What is gazumping and how can you prevent it?


Buying a home can be stressful, but getting gazumped makes it even worse. Most people have heard the term but are not sure what it actually means or how it works. Understanding what it means to be gazumped and what you can do to avoid it will make the homebuying process less worrying, and you may even enjoy it!

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What is gazumping?

Gazumping is when a buyer makes a higher offer on a property that another person is already in the process of buying. If you have had an offer on a home accepted but someone comes along and offers more so that you lose the property, you have been gazumped.

Sometimes, the rival bidder does not even offer more money, but they are a more attractive purchaser because they can complete the sale quicker. This can happen if they are not in a property chain, for example.

When does gazumping happen most often?

According to the BBC News, house prices are now on the rise again. Sadly, gazumping is more common in a seller’s market. This is when property prices are consistently rising. The race to secure a suitable home becomes more frantic and people resort to unpleasant tactics to get what they want.

At times like this, you need a one stop shop for news and information in the housing market so that you can navigate it safely. Information such as that provided at https://www.samconveyancing.co.uk/news will help you stay up to date on the latest market developments.

You can be gazumped at any stage of the purchasing process, right up until the point when you exchange contracts.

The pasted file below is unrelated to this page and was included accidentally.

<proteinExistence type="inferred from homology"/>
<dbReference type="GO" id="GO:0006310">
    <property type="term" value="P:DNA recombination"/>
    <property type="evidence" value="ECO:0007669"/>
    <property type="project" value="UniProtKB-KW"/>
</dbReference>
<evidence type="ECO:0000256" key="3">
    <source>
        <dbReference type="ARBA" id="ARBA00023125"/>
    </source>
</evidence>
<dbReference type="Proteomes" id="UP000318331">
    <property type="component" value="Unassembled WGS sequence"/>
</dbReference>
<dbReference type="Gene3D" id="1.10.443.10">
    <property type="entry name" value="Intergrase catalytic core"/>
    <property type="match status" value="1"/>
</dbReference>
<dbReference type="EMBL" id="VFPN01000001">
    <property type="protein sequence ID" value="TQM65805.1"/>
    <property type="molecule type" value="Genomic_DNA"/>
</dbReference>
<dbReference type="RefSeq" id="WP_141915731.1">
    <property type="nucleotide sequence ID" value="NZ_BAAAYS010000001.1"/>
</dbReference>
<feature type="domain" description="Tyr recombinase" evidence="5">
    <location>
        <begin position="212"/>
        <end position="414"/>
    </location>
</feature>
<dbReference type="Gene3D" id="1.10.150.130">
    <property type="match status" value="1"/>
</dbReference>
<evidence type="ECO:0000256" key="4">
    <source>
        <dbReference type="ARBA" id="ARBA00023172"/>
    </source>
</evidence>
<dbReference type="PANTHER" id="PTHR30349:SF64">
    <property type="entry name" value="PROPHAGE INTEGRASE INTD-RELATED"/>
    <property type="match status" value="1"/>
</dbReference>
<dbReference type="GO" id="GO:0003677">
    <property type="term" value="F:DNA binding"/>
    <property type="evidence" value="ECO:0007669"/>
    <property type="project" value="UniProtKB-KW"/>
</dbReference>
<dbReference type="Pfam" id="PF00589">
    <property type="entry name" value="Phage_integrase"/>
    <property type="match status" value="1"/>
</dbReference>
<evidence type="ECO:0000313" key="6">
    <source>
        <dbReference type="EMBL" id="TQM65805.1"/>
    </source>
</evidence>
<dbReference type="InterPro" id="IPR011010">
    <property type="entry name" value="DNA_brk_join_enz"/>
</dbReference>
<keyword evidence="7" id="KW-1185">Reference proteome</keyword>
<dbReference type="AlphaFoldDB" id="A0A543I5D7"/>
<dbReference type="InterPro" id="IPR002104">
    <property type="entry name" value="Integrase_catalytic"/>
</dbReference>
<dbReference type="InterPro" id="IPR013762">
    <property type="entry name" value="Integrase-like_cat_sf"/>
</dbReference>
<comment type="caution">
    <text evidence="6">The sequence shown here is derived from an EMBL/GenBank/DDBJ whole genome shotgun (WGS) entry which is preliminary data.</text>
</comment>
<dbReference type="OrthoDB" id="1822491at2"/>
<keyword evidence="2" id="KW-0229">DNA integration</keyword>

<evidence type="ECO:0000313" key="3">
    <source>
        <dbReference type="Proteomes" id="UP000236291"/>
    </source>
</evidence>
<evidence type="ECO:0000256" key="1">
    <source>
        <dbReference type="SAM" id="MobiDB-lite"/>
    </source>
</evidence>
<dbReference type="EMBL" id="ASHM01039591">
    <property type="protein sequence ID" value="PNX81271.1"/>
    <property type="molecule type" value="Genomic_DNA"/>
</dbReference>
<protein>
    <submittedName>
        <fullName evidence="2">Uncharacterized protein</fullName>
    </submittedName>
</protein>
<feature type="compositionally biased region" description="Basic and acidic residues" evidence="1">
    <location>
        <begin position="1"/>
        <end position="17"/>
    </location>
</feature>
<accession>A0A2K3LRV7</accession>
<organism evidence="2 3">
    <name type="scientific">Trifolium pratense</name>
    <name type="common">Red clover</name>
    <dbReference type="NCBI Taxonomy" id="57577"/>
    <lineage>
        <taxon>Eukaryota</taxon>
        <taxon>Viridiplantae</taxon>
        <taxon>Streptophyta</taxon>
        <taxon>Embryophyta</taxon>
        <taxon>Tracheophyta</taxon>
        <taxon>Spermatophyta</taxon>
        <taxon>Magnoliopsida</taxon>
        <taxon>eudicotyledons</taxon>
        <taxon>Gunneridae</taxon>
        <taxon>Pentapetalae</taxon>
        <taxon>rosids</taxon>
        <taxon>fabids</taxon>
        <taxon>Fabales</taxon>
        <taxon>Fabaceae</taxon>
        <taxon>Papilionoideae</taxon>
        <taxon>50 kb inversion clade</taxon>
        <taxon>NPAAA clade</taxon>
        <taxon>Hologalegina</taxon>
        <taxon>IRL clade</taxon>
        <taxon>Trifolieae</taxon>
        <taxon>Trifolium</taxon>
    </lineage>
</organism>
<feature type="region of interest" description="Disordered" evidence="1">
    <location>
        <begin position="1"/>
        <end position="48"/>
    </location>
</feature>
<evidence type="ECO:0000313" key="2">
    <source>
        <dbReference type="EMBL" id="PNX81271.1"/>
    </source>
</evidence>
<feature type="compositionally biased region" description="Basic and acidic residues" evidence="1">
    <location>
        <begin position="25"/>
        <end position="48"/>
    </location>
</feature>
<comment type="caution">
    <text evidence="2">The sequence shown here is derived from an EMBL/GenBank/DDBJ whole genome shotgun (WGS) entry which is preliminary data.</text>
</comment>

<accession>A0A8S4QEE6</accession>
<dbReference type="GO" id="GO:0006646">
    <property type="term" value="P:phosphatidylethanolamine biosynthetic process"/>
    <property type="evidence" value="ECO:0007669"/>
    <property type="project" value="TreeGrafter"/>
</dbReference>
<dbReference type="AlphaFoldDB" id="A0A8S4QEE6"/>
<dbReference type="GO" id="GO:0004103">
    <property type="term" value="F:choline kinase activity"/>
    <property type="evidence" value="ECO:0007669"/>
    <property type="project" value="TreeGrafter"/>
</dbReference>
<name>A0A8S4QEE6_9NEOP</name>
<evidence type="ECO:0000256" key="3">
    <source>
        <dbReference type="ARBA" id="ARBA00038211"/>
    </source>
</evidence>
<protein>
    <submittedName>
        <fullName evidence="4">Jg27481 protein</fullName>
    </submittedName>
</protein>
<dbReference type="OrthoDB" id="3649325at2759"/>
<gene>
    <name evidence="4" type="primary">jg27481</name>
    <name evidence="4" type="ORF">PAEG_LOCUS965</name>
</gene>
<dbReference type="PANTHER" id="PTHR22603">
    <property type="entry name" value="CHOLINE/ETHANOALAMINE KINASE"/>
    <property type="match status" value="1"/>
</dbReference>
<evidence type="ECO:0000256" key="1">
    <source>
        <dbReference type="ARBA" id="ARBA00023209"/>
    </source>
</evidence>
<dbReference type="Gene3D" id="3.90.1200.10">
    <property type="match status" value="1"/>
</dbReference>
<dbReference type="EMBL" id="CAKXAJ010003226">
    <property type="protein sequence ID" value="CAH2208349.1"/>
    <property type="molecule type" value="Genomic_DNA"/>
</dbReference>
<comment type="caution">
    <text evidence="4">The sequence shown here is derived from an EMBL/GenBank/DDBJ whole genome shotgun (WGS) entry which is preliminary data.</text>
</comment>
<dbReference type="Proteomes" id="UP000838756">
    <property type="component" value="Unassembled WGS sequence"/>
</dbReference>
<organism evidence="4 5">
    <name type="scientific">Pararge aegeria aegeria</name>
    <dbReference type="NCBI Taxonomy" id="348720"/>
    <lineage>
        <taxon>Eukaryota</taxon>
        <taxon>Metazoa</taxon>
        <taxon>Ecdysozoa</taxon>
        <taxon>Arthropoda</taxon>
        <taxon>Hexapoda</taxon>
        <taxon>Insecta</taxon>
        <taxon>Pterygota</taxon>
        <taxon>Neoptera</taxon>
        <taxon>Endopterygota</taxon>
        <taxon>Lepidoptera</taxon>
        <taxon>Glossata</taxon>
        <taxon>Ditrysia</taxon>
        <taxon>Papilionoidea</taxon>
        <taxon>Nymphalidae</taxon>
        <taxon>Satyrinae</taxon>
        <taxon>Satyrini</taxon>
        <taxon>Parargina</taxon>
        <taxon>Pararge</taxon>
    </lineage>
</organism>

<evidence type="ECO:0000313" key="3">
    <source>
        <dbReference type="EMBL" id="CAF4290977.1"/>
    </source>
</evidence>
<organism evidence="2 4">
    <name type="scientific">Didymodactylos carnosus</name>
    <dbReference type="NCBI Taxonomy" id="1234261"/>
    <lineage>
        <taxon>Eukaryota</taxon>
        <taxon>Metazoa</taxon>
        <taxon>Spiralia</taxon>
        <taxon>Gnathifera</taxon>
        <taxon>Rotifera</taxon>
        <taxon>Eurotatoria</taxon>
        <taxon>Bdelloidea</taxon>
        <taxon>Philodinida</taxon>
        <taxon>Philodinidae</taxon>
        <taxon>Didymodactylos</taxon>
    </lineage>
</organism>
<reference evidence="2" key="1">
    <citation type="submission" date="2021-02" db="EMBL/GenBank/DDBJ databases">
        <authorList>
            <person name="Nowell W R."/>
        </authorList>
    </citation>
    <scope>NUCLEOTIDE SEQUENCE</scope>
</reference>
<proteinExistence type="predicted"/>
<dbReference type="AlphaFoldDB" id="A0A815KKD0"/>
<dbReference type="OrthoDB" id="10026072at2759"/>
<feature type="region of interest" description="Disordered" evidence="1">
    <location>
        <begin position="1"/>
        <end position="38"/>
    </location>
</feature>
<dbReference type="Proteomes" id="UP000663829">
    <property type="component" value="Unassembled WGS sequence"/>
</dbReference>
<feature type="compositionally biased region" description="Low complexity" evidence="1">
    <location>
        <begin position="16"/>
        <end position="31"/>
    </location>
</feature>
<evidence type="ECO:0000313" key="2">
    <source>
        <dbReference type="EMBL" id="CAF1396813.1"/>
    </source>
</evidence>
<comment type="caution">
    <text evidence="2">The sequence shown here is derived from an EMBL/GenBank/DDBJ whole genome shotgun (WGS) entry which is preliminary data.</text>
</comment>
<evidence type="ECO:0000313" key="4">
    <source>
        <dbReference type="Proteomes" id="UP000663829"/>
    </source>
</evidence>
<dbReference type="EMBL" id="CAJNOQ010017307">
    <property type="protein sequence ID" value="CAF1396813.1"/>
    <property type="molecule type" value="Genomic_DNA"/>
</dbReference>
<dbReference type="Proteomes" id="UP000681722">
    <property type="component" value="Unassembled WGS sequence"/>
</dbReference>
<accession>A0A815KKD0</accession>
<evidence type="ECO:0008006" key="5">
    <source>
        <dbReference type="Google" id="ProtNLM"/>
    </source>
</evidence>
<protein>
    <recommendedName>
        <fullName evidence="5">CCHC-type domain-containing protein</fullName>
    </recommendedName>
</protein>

Does gazumping cost you money?

Yes, it can do but it depends on what stage of the purchase process it happens at. If it happens early on, you may not lose much money. However, if you have already paid for things such as surveys and solicitor’s fees, it can cost you hundreds of pounds or even more.

Is gazumping illegal?

Unfortunately, gazumping is legal. The person who gazumped you has not broken any laws and neither has the person selling the property. This is because there is no legally binding agreement until contracts are signed. However, gazumping is not considered ethical.

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Can you avoid getting gazumped?

Whilst it is not possible to avoid it altogether, there are some things that you can do to reduce the risk. By getting an Agreement in Principle from a mortgage provider, you will be in a position to proceed with the purchase quickly. Arranging all the paperwork and surveys promptly will also help. You can also purchase home buyers protection insurance.

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